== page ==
Let’s face it. Dieting is no fun. Some call it a lifestyle change or a fitness regimen, and I suppose that’s a way to be positive about it. But it’s still a diet, and it’s hard work. Full stop.
And, unfortunately, as inevitably happens to every dieter ever, after a couple of months (or sooner!) the point is reached where the challenge of dieting outweighs the joy of seeing our clothing get looser.
And, of course you are surrounded by the comments of not just the diet companies, but others (usually those that have never been on a diet), “it took you a long time to gain this weight, so you have to accept that it’s going to take you a long time for you to lose it”, or, “don’t worry the next 3,624 months will fly by in no time”, or even this, “don’t worry, your body will thank you in the end”. Uh huh.
None of which, I might add, are helpful. My body is too busy planning my assassination to get back at me for eliminating pizza, so I’m not expecting any kind of thanks!
Changing the way we consume food is a challenge, and a very personal journey, and it has to be made a priority … or it won’t work.
So, if you’re at the point where you could ravenously down a bag of potato chips and some dip, 2 cheeseburgers, fries and a medium pizza all in one sitting but you don’t want to because you’ve made a commitment to your health … here’s 7 solutions to consider:
Find something to do.
Remember when our moms said “go outside and play”. They were trying to teach us a way to beat our boredom. This is sort of that, but different, and it works. I have always found that the times I have been able to stick to a diet the best were when I had a project going on. Right now it’s this blog, but in the past, I have done a variety of things to keep my mind off my next meal.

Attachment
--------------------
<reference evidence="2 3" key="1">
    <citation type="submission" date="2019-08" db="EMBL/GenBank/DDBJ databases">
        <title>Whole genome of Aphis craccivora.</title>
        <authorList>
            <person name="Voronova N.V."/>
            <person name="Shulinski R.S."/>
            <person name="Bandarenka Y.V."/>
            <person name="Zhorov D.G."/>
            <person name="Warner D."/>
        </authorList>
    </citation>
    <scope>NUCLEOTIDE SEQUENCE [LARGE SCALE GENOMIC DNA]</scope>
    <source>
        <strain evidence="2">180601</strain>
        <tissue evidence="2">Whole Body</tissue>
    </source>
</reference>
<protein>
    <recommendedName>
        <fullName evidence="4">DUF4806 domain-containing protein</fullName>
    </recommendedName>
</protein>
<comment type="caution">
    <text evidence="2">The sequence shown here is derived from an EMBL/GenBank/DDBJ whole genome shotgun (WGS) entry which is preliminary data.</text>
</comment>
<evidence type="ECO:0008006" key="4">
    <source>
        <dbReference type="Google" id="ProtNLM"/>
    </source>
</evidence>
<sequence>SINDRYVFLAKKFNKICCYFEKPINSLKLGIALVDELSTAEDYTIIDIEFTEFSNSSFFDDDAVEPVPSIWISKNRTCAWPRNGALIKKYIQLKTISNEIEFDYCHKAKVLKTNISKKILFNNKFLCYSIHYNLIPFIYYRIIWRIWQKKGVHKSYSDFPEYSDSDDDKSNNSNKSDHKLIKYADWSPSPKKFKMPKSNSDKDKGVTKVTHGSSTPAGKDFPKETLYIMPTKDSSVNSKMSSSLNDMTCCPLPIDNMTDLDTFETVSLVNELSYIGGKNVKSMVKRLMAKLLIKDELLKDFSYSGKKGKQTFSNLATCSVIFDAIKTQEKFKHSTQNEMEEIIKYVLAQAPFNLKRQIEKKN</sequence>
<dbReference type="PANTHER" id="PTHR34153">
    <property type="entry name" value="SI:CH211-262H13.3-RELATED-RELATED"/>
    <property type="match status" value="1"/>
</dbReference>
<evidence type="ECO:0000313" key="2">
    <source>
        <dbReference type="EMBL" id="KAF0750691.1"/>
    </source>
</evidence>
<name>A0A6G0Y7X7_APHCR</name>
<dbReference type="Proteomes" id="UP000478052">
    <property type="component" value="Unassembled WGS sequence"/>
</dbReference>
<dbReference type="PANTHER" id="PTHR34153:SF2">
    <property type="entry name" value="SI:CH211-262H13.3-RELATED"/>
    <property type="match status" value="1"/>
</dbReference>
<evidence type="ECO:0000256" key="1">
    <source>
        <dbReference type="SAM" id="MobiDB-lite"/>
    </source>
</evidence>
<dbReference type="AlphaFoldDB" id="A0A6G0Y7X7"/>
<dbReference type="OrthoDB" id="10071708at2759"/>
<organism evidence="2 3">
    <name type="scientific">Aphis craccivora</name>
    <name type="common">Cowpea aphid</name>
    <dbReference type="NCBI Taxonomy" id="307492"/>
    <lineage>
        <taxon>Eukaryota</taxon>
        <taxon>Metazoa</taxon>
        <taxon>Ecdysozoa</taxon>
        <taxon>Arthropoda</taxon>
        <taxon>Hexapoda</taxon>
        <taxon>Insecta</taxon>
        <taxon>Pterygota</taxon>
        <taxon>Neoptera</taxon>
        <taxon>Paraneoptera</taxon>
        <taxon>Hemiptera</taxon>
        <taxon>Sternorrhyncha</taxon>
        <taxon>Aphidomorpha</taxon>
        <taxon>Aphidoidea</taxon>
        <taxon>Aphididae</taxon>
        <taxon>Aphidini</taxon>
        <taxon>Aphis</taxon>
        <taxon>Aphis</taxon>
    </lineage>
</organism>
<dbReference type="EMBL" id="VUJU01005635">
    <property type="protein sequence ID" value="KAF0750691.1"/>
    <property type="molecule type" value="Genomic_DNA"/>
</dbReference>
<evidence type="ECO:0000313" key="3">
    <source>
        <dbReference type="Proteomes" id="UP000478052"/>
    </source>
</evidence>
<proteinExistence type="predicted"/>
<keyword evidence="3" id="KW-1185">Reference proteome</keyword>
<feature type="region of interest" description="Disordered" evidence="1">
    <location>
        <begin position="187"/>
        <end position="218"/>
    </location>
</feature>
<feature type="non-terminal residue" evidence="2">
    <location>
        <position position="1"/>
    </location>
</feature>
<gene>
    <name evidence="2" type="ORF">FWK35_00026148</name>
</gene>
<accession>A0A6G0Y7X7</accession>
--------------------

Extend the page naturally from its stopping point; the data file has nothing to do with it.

Is there a home improvement job that’s been put on the back burner or a large cleaning project that would occupy your spare time? Maybe even a creative project that you started that needs finishing (or just plain start a new one!). I know some of these things don’t sound fun, but they aren’t supposed to be fun, they are meant to keep your mind occupied and stop it from going to the food zone.
Exercise – even if it’s just going for a walk.
I know, I know, we’ve all heard it before – exercise causes our bodies to release endorphins, which are feel-good neurotransmitters from our brain, so they can help beat the blues, blah, blah, blah. The thing is though, it’s true. The other upside I find is that exercising refocusses my mind on what I am trying to accomplish with my change in eating habits … er, sorry … diet! I always start out not wanting to do it, but at the end of the workout, I’m glad I did, and I am always shocked at how good I feel.
Eat so your blood sugar is stabilized.
Make sure you are eating low glycemic foods at every meal and snack. This will stabilize your blood sugar and help avoid cravings. The less hungry you feel, the easier it will be to continue. Here’s my post on the Glycemic Index which explains the whys. It does work.
Sometimes “I don’t want to” can turn into “can’t” – don’t let it.